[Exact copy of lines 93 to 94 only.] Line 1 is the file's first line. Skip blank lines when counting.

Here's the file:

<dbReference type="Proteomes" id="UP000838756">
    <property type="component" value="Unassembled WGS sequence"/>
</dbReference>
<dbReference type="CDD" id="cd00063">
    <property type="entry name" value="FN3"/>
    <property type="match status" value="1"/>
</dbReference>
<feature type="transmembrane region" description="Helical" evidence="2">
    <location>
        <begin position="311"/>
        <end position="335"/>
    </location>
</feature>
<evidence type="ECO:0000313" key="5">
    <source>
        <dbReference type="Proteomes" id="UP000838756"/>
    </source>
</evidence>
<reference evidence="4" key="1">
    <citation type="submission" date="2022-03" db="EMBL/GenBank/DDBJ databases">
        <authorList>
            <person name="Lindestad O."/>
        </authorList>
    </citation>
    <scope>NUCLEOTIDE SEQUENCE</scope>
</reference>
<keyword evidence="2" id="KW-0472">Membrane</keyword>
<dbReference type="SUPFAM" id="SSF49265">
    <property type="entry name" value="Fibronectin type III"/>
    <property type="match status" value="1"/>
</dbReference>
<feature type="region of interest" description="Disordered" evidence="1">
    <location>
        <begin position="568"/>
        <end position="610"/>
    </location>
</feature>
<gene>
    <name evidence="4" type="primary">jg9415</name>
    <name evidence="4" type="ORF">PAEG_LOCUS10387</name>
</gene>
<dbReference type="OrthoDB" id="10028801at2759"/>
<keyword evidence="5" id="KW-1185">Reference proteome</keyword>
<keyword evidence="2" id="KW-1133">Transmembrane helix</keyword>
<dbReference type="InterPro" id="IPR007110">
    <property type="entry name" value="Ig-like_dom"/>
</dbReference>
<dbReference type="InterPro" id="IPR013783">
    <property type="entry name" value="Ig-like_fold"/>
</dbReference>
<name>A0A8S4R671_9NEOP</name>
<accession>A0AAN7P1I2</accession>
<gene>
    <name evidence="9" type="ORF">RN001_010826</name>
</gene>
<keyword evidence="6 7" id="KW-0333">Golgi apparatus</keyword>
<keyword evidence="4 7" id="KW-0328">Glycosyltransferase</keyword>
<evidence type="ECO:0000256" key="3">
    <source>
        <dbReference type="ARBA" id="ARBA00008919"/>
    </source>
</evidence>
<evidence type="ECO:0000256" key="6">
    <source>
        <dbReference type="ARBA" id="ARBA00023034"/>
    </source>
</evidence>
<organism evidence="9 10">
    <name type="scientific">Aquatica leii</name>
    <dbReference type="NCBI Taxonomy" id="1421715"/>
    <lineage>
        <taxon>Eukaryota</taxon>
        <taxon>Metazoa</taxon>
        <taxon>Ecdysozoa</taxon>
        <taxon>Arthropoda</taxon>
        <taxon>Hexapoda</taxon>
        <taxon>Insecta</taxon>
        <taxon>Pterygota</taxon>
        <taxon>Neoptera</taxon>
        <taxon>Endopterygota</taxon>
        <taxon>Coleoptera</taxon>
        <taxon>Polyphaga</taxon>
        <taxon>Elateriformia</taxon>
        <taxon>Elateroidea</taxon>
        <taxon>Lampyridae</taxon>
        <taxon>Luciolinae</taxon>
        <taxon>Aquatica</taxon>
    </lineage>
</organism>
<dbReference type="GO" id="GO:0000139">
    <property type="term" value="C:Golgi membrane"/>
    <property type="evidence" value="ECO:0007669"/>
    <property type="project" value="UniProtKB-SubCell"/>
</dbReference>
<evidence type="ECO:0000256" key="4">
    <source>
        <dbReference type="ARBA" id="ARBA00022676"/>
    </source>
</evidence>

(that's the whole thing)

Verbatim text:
    <property type="project" value="UniProtKB-SubCell"/>
</dbReference>